Two protesters who threw a substance that appeared to be tomato soup at Vincent van Gogh's "Sunflowers" painting Friday morning were arrested on charges of criminal damage and aggravated trespass, London police said.
Video of the incident shows the two protesters, who police said were with the group "Just Stop Oil," throwing the substance at the 1888 painting at the National Gallery in London's Trafalgar Square.
In the background of the video, onlookers gasped and called for security as the protesters kneeled in front of the painting and glued their hands to the wall underneath the painting.
“What is worth more, art or life?" one of the protesters asked upon kneeling.
"Are you more concerned about the protection of a painting or the protection of our planet and people?" the protester continued. "The cost of living crisis is part of the cost of oil crisis. Fuel is unaffordable to millions of cold, hungry families. They can't even afford to heat a tin of soup."
The United Kingdom has been inching toward a recession and the pound fell to an all-time low against the U.S. dollar last month. The Conservative government plans to spend billions of pounds to offset high energy bills that are driving a cost-of-living crisis, but economists say the plan is unlikely to pan out.
"Just Stop Oil" defended the action on Twitter.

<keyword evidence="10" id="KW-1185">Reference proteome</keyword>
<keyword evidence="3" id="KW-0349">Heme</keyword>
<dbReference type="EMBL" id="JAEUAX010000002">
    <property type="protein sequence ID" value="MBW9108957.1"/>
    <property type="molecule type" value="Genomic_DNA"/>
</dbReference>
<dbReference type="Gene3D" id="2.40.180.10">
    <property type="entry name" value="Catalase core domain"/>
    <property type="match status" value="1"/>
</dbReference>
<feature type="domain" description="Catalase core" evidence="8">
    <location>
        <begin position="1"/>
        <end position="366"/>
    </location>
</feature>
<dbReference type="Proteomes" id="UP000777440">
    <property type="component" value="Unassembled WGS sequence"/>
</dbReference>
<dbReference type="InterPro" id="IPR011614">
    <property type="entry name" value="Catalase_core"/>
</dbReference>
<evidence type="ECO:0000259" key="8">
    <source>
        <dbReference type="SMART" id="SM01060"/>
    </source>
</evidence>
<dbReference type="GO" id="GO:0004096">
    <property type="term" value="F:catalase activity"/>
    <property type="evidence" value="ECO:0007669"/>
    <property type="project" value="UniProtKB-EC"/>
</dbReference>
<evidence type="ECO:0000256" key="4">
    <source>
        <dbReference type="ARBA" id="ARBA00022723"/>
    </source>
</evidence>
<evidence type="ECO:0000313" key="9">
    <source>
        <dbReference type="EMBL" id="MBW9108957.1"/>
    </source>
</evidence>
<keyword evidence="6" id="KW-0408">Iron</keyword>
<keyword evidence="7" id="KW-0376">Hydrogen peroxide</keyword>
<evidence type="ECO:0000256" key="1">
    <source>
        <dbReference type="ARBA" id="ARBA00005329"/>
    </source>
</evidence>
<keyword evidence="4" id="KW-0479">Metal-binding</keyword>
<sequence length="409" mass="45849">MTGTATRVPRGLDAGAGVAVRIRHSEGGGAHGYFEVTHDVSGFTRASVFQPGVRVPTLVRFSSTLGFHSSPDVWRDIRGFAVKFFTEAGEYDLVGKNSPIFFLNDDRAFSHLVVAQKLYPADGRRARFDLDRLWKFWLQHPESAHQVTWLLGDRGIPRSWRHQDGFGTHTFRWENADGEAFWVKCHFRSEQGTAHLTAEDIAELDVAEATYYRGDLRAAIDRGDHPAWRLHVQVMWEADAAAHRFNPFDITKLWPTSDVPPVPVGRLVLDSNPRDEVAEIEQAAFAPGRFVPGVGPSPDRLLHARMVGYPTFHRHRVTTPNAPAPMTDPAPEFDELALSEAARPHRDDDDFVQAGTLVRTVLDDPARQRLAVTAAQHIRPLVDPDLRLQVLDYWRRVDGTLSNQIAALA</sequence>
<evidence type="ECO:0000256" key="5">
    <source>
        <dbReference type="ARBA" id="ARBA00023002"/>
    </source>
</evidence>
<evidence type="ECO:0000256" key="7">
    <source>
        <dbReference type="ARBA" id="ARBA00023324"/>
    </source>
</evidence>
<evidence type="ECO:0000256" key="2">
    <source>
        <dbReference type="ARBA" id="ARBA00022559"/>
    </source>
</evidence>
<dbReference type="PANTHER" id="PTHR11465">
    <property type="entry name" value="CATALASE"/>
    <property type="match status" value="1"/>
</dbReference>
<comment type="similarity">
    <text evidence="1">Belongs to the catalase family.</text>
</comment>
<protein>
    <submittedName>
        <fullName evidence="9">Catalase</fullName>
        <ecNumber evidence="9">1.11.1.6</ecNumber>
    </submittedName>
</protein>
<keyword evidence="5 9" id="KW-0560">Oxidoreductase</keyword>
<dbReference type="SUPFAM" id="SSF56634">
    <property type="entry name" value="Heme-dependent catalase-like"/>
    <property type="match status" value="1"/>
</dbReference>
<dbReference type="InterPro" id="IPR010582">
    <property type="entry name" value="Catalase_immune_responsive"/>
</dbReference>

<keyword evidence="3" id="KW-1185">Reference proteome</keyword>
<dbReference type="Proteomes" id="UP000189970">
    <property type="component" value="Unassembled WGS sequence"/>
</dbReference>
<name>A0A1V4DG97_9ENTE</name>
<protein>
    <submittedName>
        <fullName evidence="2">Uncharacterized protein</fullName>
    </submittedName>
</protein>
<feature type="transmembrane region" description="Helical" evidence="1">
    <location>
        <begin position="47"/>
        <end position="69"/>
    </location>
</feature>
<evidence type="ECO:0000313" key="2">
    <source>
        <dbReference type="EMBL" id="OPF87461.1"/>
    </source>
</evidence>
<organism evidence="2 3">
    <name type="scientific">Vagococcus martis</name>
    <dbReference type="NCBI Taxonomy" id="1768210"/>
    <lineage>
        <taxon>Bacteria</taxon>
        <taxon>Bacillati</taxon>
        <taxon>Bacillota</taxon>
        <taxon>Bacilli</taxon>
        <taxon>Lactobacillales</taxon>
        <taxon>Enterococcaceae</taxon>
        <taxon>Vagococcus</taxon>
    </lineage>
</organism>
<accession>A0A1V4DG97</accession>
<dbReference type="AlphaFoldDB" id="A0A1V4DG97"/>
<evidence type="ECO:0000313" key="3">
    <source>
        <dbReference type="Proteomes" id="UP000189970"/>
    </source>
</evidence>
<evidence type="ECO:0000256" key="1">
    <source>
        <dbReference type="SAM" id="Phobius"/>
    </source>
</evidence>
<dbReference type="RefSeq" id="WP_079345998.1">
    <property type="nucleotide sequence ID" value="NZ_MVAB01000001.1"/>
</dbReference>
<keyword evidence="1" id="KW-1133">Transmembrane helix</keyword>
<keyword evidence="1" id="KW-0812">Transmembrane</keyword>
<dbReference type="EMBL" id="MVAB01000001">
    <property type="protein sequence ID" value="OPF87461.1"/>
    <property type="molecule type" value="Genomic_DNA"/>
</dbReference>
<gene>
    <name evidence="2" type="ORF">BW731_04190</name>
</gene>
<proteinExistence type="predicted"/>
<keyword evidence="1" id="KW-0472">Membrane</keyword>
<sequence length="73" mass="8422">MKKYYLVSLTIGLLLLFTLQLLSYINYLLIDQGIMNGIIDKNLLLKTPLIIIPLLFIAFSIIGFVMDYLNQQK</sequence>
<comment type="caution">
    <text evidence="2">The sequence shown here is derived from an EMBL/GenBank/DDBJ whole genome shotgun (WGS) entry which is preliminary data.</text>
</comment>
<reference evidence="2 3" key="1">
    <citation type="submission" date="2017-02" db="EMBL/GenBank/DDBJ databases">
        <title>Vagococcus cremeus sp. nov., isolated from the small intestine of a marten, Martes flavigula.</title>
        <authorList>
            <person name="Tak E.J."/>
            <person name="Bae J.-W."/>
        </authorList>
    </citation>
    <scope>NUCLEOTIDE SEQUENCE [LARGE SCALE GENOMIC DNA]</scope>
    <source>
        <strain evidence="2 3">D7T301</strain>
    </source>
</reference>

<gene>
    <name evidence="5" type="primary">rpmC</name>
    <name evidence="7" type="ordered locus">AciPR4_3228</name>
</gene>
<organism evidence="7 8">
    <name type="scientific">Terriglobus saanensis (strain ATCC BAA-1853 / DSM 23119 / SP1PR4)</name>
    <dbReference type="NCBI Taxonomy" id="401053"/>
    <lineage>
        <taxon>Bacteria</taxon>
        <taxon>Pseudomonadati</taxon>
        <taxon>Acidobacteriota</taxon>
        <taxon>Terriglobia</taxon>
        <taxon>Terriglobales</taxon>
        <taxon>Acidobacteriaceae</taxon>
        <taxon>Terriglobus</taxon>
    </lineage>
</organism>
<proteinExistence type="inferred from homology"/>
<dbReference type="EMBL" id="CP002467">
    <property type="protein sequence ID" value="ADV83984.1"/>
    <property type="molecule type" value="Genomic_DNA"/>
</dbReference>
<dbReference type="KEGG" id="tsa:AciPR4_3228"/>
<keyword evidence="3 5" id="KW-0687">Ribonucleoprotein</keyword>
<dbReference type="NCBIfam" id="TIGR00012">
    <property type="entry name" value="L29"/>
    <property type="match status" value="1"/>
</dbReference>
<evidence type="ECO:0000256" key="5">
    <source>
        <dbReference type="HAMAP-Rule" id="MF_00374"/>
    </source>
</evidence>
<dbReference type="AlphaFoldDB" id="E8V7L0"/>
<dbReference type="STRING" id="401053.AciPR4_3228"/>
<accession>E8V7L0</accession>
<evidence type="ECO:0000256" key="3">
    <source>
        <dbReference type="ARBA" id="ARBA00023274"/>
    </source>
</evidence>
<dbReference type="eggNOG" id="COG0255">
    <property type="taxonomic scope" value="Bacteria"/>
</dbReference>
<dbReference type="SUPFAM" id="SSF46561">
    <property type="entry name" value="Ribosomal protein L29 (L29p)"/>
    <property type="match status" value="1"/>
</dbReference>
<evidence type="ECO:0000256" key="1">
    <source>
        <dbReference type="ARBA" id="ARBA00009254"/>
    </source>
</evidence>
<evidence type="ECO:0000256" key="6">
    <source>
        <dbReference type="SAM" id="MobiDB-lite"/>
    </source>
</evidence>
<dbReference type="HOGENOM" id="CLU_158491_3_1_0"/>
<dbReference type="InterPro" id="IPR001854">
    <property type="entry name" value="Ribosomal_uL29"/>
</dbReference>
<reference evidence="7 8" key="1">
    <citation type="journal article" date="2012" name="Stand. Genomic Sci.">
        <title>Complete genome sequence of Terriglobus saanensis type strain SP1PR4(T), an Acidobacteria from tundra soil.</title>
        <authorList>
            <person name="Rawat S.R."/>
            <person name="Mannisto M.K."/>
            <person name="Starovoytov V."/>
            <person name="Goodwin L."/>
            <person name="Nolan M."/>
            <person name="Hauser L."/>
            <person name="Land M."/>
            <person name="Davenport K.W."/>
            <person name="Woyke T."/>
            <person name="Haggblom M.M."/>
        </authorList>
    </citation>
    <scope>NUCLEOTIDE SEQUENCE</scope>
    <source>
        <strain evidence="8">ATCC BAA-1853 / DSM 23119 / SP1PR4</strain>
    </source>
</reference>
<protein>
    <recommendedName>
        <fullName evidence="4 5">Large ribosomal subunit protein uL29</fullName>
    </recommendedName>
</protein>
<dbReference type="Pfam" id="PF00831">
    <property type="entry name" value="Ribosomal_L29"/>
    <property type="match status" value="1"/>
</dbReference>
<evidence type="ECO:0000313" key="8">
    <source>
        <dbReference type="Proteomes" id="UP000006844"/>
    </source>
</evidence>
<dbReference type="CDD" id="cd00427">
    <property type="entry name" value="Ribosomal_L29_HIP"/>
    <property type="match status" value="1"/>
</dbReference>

"Human creativity and brilliance is on show in this gallery, yet our heritage is being destroyed by our Government’s failure to act on the climate and cost of living crisis," the group tweeted.
Reactions to the action were mixed.
"Congrats on setting back the cause," one person tweeted.
"You can care about the planet without destroying other things of value," another said.
Officers took the protesters into custody after un-gluing them from the wall, according to Metropolitan Police.
The painting is unharmed other than some "minor damage to the frame," according to police and a spokesperson for the museum, who added that it lies behind a protective layer of glass.
Van Gogh paintings on display at museums in the Netherlands are also behind glass, according to the website Van Gogh Studio, which notes that glass protects from possible damage and discoloration caused by exposure to light, touching, dust, dirt and vandalism.
About five hours after the incident occurred, a spokesperson for the National Gallery said the painting was back on display.
The spokesperson declined requests for comment on the painting's estimated value or whether they would implement any changes to security measures.
The painting sold for nearly $40 million to an anonymous buyer in 1987, which was more than triple the record for an auctioned painting at the time, The Associated Press reported at the time.
Van Gogh completed the painting in the last months of his life, and told his brother he hoped to sell the work for $125, according to the AP. It is one of five paintings he completed of sunflowers, which are among his most famous works, according to the Van Gogh Museum.
The family of Sir Alfred Chester Beatty, an American-British businessman, bought the painting for an undisclosed amount in 1934, according to the AP.
Van Gogh died by suicide in 1890 at age 37 after being unable to sell his paintings.
This isn't the first time a Van Gogh painting has sustained damage: two Van Gogh paintings, a portrait and a self-portrait, were vandalized at two different Amsterdam museums just weeks apart in 1978, according to The Art Newspaper.